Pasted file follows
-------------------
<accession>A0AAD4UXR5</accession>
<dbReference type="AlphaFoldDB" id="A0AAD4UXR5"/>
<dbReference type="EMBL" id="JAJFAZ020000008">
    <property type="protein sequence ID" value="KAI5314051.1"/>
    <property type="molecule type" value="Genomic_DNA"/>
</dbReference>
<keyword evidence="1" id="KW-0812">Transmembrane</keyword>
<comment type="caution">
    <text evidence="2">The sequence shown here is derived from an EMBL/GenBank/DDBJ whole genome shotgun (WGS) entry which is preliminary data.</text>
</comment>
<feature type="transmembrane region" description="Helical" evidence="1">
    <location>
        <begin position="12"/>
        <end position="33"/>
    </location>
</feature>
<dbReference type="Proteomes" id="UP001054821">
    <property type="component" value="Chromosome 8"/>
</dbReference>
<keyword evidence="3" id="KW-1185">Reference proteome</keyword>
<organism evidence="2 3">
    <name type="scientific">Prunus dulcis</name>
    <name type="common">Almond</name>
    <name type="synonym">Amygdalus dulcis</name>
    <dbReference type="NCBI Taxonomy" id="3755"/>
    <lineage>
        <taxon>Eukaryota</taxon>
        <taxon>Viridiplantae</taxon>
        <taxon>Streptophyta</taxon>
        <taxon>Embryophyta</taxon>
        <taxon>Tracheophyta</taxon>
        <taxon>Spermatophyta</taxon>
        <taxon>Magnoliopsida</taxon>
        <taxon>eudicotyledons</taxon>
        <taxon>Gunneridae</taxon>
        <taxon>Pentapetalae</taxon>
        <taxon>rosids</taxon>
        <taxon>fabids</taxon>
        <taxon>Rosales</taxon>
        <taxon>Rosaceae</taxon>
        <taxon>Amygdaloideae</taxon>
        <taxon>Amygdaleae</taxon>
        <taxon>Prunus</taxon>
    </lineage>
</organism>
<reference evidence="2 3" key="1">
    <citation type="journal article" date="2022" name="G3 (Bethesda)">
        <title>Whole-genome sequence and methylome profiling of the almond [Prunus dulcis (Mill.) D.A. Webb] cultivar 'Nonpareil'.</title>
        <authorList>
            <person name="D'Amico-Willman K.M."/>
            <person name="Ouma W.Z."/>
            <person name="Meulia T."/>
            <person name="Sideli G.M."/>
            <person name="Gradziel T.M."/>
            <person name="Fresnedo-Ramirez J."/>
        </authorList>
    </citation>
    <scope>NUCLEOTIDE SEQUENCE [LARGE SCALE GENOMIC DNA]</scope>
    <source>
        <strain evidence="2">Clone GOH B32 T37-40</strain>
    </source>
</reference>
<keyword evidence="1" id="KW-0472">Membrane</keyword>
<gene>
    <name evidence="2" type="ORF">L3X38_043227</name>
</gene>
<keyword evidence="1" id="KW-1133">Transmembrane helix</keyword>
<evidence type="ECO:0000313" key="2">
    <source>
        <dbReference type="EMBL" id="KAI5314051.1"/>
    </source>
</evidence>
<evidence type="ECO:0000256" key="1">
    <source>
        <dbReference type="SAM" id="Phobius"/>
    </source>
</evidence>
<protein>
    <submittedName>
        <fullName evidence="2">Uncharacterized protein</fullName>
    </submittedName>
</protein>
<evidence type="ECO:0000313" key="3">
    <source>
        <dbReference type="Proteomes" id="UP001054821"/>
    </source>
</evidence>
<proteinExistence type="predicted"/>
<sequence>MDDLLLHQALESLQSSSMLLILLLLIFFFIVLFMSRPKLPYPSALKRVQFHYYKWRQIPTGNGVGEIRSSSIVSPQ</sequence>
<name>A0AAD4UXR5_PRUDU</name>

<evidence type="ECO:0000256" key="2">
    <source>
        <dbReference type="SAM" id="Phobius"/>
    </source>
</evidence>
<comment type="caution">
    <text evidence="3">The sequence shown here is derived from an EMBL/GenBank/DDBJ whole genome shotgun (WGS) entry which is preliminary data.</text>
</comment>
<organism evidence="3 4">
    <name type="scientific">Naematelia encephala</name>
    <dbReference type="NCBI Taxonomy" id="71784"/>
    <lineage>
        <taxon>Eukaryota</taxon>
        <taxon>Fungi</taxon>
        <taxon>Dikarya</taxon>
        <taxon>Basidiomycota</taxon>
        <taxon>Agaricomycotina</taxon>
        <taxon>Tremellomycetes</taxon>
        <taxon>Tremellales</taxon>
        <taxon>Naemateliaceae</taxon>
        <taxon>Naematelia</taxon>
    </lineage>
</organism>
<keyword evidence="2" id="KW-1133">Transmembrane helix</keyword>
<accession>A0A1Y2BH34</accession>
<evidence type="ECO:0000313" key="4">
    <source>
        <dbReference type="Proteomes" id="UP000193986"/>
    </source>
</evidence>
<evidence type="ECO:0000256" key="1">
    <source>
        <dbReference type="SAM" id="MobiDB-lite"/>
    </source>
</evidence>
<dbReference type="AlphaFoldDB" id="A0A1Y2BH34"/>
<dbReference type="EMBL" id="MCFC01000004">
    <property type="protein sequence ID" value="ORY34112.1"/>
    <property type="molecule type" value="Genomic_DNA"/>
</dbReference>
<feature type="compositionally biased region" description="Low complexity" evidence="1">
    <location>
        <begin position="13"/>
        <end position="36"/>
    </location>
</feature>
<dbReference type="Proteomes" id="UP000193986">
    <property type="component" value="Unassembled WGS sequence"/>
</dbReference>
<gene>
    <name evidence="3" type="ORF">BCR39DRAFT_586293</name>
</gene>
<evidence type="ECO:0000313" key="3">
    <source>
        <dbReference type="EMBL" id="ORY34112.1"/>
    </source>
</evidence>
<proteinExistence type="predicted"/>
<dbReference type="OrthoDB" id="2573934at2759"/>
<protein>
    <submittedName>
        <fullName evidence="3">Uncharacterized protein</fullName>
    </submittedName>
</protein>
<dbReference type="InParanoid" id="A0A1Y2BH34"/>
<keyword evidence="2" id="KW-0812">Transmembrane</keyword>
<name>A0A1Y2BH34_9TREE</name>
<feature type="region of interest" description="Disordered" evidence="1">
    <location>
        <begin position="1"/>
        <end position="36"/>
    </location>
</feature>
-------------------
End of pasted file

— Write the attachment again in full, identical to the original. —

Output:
<accession>A0AAD4UXR5</accession>
<dbReference type="AlphaFoldDB" id="A0AAD4UXR5"/>
<dbReference type="EMBL" id="JAJFAZ020000008">
    <property type="protein sequence ID" value="KAI5314051.1"/>
    <property type="molecule type" value="Genomic_DNA"/>
</dbReference>
<keyword evidence="1" id="KW-0812">Transmembrane</keyword>
<comment type="caution">
    <text evidence="2">The sequence shown here is derived from an EMBL/GenBank/DDBJ whole genome shotgun (WGS) entry which is preliminary data.</text>
</comment>
<feature type="transmembrane region" description="Helical" evidence="1">
    <location>
        <begin position="12"/>
        <end position="33"/>
    </location>
</feature>
<dbReference type="Proteomes" id="UP001054821">
    <property type="component" value="Chromosome 8"/>
</dbReference>
<keyword evidence="3" id="KW-1185">Reference proteome</keyword>
<organism evidence="2 3">
    <name type="scientific">Prunus dulcis</name>
    <name type="common">Almond</name>
    <name type="synonym">Amygdalus dulcis</name>
    <dbReference type="NCBI Taxonomy" id="3755"/>
    <lineage>
        <taxon>Eukaryota</taxon>
        <taxon>Viridiplantae</taxon>
        <taxon>Streptophyta</taxon>
        <taxon>Embryophyta</taxon>
        <taxon>Tracheophyta</taxon>
        <taxon>Spermatophyta</taxon>
        <taxon>Magnoliopsida</taxon>
        <taxon>eudicotyledons</taxon>
        <taxon>Gunneridae</taxon>
        <taxon>Pentapetalae</taxon>
        <taxon>rosids</taxon>
        <taxon>fabids</taxon>
        <taxon>Rosales</taxon>
        <taxon>Rosaceae</taxon>
        <taxon>Amygdaloideae</taxon>
        <taxon>Amygdaleae</taxon>
        <taxon>Prunus</taxon>
    </lineage>
</organism>
<reference evidence="2 3" key="1">
    <citation type="journal article" date="2022" name="G3 (Bethesda)">
        <title>Whole-genome sequence and methylome profiling of the almond [Prunus dulcis (Mill.) D.A. Webb] cultivar 'Nonpareil'.</title>
        <authorList>
            <person name="D'Amico-Willman K.M."/>
            <person name="Ouma W.Z."/>
            <person name="Meulia T."/>
            <person name="Sideli G.M."/>
            <person name="Gradziel T.M."/>
            <person name="Fresnedo-Ramirez J."/>
        </authorList>
    </citation>
    <scope>NUCLEOTIDE SEQUENCE [LARGE SCALE GENOMIC DNA]</scope>
    <source>
        <strain evidence="2">Clone GOH B32 T37-40</strain>
    </source>
</reference>
<keyword evidence="1" id="KW-0472">Membrane</keyword>
<gene>
    <name evidence="2" type="ORF">L3X38_043227</name>
</gene>
<keyword evidence="1" id="KW-1133">Transmembrane helix</keyword>
<evidence type="ECO:0000313" key="2">
    <source>
        <dbReference type="EMBL" id="KAI5314051.1"/>
    </source>
</evidence>
<evidence type="ECO:0000256" key="1">
    <source>
        <dbReference type="SAM" id="Phobius"/>
    </source>
</evidence>
<protein>
    <submittedName>
        <fullName evidence="2">Uncharacterized protein</fullName>
    </submittedName>
</protein>
<evidence type="ECO:0000313" key="3">
    <source>
        <dbReference type="Proteomes" id="UP001054821"/>
    </source>
</evidence>
<proteinExistence type="predicted"/>
<sequence>MDDLLLHQALESLQSSSMLLILLLLIFFFIVLFMSRPKLPYPSALKRVQFHYYKWRQIPTGNGVGEIRSSSIVSPQ</sequence>
<name>A0AAD4UXR5_PRUDU</name>

<evidence type="ECO:0000256" key="2">
    <source>
        <dbReference type="SAM" id="Phobius"/>
    </source>
</evidence>
<comment type="caution">
    <text evidence="3">The sequence shown here is derived from an EMBL/GenBank/DDBJ whole genome shotgun (WGS) entry which is preliminary data.</text>
</comment>
<organism evidence="3 4">
    <name type="scientific">Naematelia encephala</name>
    <dbReference type="NCBI Taxonomy" id="71784"/>
    <lineage>
        <taxon>Eukaryota</taxon>
        <taxon>Fungi</taxon>
        <taxon>Dikarya</taxon>
        <taxon>Basidiomycota</taxon>
        <taxon>Agaricomycotina</taxon>
        <taxon>Tremellomycetes</taxon>
        <taxon>Tremellales</taxon>
        <taxon>Naemateliaceae</taxon>
        <taxon>Naematelia</taxon>
    </lineage>
</organism>
<keyword evidence="2" id="KW-1133">Transmembrane helix</keyword>
<accession>A0A1Y2BH34</accession>
<evidence type="ECO:0000313" key="4">
    <source>
        <dbReference type="Proteomes" id="UP000193986"/>
    </source>
</evidence>
<evidence type="ECO:0000256" key="1">
    <source>
        <dbReference type="SAM" id="MobiDB-lite"/>
    </source>
</evidence>
<dbReference type="AlphaFoldDB" id="A0A1Y2BH34"/>
<dbReference type="EMBL" id="MCFC01000004">
    <property type="protein sequence ID" value="ORY34112.1"/>
    <property type="molecule type" value="Genomic_DNA"/>
</dbReference>
<feature type="compositionally biased region" description="Low complexity" evidence="1">
    <location>
        <begin position="13"/>
        <end position="36"/>
    </location>
</feature>
<dbReference type="Proteomes" id="UP000193986">
    <property type="component" value="Unassembled WGS sequence"/>
</dbReference>
<gene>
    <name evidence="3" type="ORF">BCR39DRAFT_586293</name>
</gene>
<evidence type="ECO:0000313" key="3">
    <source>
        <dbReference type="EMBL" id="ORY34112.1"/>
    </source>
</evidence>
<proteinExistence type="predicted"/>
<dbReference type="OrthoDB" id="2573934at2759"/>
<protein>
    <submittedName>
        <fullName evidence="3">Uncharacterized protein</fullName>
    </submittedName>
</protein>
<dbReference type="InParanoid" id="A0A1Y2BH34"/>
<keyword evidence="2" id="KW-0812">Transmembrane</keyword>
<name>A0A1Y2BH34_9TREE</name>
<feature type="region of interest" description="Disordered" evidence="1">
    <location>
        <begin position="1"/>
        <end position="36"/>
    </location>
</feature>